“If it would be appropriate to be personal, here would be a good reason for it. You and this Howard Hill:ish buccaneer do reach down deep with your Call of the Wild. Perhaps one should be sad for those who cannot, or will not allow themselves, to feel it…..Sten”
William, I just love this stuff… what an atmospheritude you got going there! Today, Sterling Hayden, and all of your other philosophical nuggets… I keep finding more stuff in my Corvair Manual every time I re-read it. It’s as much a philosophical read as it is a “flight engine instruction guide,” and I’d rather be involved with this effort, to build and fly a machine of my own making, powered by something I know every single little detail about, (with help, of course!) than just about anything else. It just amazes me that you are doing what you are doing, that SOMEONE out there is doing it, in this crazy world of screwed-up values and priorities… THANK YOU. Life is good.
“Yeh! on the Hayden piece – He was just one of several in those gentler years who took their wanderlust and dissatisfactions to the serenity of the oceans… Tangvald, Moitessier, Tenia Aebi and more recently Roger Taylor, etc., etc., (and many other wanderers who never wanted their names in print) all were cut from similar cloth to Hayden in varying degrees…”
Dr. Gary Ray, builder and pilot of Zenith 601XL N24845 , is the star of this story. His aircraft has now been flying for more than five years. Through this time, Dr Ray has put a lot of effort in sharing what he has learned and explaining the human value of homebuilding. When I got started building Corvairs more than 20 years ago, I hoped to achieve something that all kinds of outstanding individuals would gravitate to. When I think about Dr. Ray and other builders like him, I think we hit the mark.
Most aviation businesses know the people who they work with as customers in a computer database. We are the opposite of this. When your work involves teaching people a skill, you get to know a lot more about them and who they are as individuals. I have been to Dr. Ray’s home, hangar and business, met him at Colleges, open houses and a number of airshows. I have spent a lot of hours on the phone with him and listened to his perspectives on things. Very few aviation business owners know a single one of their builders at this level. In my book, that’s their loss. Listening to our builders has refined and improved our work. Although I like engines, I like people more. Knowing our builders is one of the major rewards of our work.
Dr. Ray is a very skilled and accomplished veterinarian. He offered a lot of counsel on the care of Whobiscat, the Edgewater hangar Siamese, and our dog Scoob E. Here is a very important point in understanding Dr. Ray’s philosophy: While he clearly loves animals, he is 100% emotion free when discussing their care. He is all about logical evaluation and decision making. In his perspective, how you love animals is logically caring for them. Here is the aviation connection: Making decisions in homebuilding that are purely factual and data driven does not subtract from his love of flying, to the contrary, it is something of a prerequisite. His work brings him face to face with the people who will or will not follow through with the care of the animals he is treating. Decades of this has made him a very keen observer of the human condition. Sharing a cup of coffee with him is thought-provoking.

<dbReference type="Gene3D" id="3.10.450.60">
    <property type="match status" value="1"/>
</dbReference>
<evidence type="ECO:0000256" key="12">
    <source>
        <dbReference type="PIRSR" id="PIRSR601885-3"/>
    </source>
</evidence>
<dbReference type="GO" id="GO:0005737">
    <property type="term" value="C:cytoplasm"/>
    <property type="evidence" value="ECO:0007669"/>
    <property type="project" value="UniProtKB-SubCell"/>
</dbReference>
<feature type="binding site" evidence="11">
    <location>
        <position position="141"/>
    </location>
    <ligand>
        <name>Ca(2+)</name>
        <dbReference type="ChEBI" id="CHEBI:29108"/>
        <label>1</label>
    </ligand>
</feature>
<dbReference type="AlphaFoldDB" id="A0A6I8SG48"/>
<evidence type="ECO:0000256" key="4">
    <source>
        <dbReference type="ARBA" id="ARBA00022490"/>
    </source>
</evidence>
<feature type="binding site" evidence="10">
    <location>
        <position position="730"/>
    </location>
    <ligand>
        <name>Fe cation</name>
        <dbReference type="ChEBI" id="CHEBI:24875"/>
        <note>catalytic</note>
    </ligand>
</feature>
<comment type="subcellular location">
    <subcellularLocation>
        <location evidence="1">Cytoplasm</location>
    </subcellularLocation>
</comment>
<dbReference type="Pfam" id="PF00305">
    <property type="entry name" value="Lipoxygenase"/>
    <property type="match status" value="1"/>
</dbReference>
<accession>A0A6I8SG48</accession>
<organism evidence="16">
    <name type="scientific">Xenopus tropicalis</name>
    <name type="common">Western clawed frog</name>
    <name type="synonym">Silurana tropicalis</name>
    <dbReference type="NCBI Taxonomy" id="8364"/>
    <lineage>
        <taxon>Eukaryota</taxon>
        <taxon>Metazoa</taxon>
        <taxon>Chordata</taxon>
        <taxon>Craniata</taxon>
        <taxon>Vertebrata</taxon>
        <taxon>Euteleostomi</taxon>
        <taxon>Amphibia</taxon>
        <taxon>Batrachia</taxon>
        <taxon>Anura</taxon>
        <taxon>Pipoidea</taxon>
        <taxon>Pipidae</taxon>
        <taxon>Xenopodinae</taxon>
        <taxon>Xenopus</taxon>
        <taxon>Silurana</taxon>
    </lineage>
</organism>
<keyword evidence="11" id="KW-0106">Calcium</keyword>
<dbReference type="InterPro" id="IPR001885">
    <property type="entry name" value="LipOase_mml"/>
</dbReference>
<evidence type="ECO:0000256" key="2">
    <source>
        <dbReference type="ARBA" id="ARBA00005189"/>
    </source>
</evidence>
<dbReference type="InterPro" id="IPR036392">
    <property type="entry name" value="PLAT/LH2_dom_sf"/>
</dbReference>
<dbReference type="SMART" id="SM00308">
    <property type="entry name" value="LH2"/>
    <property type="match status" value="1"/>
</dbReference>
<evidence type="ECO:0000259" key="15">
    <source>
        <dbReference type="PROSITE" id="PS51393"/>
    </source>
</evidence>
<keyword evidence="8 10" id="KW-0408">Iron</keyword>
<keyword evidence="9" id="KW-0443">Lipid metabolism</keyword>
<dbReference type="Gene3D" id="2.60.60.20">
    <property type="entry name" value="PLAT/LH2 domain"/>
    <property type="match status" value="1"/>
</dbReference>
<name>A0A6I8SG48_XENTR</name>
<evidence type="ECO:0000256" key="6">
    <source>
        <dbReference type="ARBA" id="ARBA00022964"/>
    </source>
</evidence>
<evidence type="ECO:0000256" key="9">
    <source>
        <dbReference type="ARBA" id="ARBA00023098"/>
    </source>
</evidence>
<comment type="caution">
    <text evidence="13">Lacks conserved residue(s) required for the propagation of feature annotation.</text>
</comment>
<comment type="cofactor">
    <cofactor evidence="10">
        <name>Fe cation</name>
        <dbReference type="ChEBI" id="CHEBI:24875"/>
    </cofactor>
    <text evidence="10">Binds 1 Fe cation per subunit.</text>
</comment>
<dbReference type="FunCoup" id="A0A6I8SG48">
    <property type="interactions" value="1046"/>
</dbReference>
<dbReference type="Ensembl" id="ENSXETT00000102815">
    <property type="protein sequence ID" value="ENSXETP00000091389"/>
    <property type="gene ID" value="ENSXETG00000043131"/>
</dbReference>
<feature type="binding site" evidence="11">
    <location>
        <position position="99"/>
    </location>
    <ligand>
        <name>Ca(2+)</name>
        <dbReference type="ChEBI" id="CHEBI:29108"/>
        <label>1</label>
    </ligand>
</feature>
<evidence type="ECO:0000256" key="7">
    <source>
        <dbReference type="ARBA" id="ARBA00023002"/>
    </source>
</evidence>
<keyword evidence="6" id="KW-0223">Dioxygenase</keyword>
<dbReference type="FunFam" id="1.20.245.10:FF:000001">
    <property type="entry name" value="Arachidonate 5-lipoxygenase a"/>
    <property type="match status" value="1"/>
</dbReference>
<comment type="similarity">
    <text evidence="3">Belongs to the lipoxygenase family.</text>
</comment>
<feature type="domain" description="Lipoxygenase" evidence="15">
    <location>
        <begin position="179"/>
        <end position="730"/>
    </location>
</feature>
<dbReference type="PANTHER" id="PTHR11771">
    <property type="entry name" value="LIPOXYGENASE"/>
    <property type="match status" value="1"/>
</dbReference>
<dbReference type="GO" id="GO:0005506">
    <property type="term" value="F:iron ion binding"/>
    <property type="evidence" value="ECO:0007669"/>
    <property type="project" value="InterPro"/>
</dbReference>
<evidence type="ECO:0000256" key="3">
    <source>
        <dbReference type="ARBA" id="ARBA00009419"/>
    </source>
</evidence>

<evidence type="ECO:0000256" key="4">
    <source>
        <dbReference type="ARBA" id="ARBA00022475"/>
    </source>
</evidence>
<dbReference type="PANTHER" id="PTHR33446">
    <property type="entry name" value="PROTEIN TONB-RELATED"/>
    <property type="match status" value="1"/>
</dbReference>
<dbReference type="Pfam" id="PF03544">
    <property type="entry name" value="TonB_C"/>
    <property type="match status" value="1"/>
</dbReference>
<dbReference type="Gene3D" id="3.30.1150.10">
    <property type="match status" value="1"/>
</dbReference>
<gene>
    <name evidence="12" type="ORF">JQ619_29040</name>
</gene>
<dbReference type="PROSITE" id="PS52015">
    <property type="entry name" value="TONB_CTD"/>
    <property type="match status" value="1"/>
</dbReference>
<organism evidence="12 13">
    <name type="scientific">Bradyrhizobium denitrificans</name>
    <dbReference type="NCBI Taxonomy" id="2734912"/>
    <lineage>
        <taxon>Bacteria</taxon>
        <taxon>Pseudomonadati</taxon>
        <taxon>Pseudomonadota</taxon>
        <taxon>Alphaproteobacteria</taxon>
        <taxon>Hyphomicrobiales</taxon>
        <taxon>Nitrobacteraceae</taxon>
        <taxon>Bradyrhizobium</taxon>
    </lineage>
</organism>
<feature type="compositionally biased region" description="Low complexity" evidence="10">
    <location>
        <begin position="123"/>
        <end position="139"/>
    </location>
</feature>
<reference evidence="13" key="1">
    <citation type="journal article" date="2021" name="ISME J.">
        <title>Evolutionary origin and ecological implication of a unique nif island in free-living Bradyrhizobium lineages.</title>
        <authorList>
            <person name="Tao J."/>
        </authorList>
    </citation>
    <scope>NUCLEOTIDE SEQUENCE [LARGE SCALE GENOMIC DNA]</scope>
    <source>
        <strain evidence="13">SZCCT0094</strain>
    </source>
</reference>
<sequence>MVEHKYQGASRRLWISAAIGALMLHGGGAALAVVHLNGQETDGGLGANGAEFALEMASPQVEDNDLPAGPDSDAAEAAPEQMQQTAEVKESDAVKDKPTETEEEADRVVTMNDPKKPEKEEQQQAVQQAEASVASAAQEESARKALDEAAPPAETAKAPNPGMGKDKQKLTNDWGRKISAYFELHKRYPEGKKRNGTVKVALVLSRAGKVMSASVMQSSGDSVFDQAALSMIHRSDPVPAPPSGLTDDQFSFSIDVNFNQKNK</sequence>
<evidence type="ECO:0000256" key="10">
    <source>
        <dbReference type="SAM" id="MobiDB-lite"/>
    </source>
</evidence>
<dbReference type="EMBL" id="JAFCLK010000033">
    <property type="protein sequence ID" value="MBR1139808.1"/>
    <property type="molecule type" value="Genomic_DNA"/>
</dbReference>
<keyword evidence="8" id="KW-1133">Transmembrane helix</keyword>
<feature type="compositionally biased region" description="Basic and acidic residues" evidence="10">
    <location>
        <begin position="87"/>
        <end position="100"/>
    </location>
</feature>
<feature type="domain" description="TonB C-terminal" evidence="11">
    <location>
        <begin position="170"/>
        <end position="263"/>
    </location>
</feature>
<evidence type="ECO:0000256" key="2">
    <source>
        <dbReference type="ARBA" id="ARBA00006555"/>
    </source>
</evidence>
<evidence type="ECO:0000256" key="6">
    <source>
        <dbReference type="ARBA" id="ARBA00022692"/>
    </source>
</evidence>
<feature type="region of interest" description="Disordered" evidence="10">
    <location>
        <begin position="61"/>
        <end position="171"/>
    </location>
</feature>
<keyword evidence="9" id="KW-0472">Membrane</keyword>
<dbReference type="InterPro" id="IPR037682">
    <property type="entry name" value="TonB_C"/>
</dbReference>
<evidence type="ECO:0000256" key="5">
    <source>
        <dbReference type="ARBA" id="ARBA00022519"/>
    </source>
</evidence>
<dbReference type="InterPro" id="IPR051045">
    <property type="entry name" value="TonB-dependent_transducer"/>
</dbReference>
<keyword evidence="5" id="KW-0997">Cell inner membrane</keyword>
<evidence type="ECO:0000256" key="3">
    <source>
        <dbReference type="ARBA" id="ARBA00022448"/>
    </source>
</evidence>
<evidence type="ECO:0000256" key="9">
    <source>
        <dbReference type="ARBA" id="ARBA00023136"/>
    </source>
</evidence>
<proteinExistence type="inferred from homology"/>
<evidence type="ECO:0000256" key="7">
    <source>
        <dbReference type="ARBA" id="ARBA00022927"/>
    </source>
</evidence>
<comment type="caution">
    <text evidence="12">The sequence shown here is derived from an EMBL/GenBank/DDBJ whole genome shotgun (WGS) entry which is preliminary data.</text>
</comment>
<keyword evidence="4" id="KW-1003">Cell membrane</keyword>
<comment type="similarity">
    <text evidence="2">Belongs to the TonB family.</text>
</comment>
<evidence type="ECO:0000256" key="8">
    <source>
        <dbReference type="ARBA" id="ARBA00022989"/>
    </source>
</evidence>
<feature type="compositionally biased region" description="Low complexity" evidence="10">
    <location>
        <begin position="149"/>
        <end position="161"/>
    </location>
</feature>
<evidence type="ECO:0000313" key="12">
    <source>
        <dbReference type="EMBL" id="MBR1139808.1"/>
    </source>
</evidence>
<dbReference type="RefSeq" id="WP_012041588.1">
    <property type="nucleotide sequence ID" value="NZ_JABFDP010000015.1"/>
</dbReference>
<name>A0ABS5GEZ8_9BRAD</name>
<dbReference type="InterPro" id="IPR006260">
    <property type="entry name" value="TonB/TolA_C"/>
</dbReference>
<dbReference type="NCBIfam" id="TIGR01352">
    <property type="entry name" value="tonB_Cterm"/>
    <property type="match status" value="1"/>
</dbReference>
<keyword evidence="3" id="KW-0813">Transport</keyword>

For our 2009 Flight Ops Manual I asked Dr. Ray to contribute anything he wanted to share with other builders. I told him it could be up to 10 pages long. He sent back 282 words on motivation. Of the 10 articles in the Flight Ops Manual, this is the most referenced Chapter in the responses we get from builders. Dr. Ray is an absolute adherent to the creed of rugged individualism. This doesn’t mean that he isn’t interested in others. He has a long record of giving back to the Corvair movement. To some people, supporting a movement means idealizing and candy coating it. To Dr. Ray, supporting it means offering an honest evaluation and frankly saying what types of people he feels will succeed at it. The former makes the greatest number of people feel good, the latter is of real value to people who have chosen to build.
Above, Dr. Ray’s plane on the ramp at Corvair College #20. The aircraft features a 2,700cc Corvair with a RoysGarage.com 5th bearing. The engine is bored .060″ over for a few extra cubic inches, and utilizes Falcon heads. All of our installation components and Gold Systems are on the plane. It originally flew with an Ellison EFS-3A, but Dr. Ray soon switched to an MA3-SPA. The aircraft has been flying since 2006. It was one of the earliest “ZenVairs” (our term for a Corvair powered Zenith). The prop is our standard choice for 601/650’s a two-blade 66″ ground adjustable Warp Drive. The panel on this aircraft is based on a Dynon display. Dr. Ray got a little help from us on the engine, but the plane is a real tribute to his building skills. It is his first shot at homebuilding. Many planes look good in pictures, this one also looks good in person.
Above, Dr. Ray (in the middle) speaks with other builders at Corvair College #20. He has been one of the most outgoing people in the Corvair movement. Over the years, he has hosted a Night School, flown to a Collegeand the Zenith Open House and flown to Oshkoshseveral times. At each of these events, Dr. Ray took a lot of time to share his experience with other builders. He has a basic message of encouragement for anyone who is just entering The Arena of homebuilding. He does not minimize the size of the challenge but states that it is met with good decisions and steady productivity.
Above, Oshkosh 2010: Fisher Horizon/Corvair builder Jim Waters, at left, speaks with Dr. Gary Ray.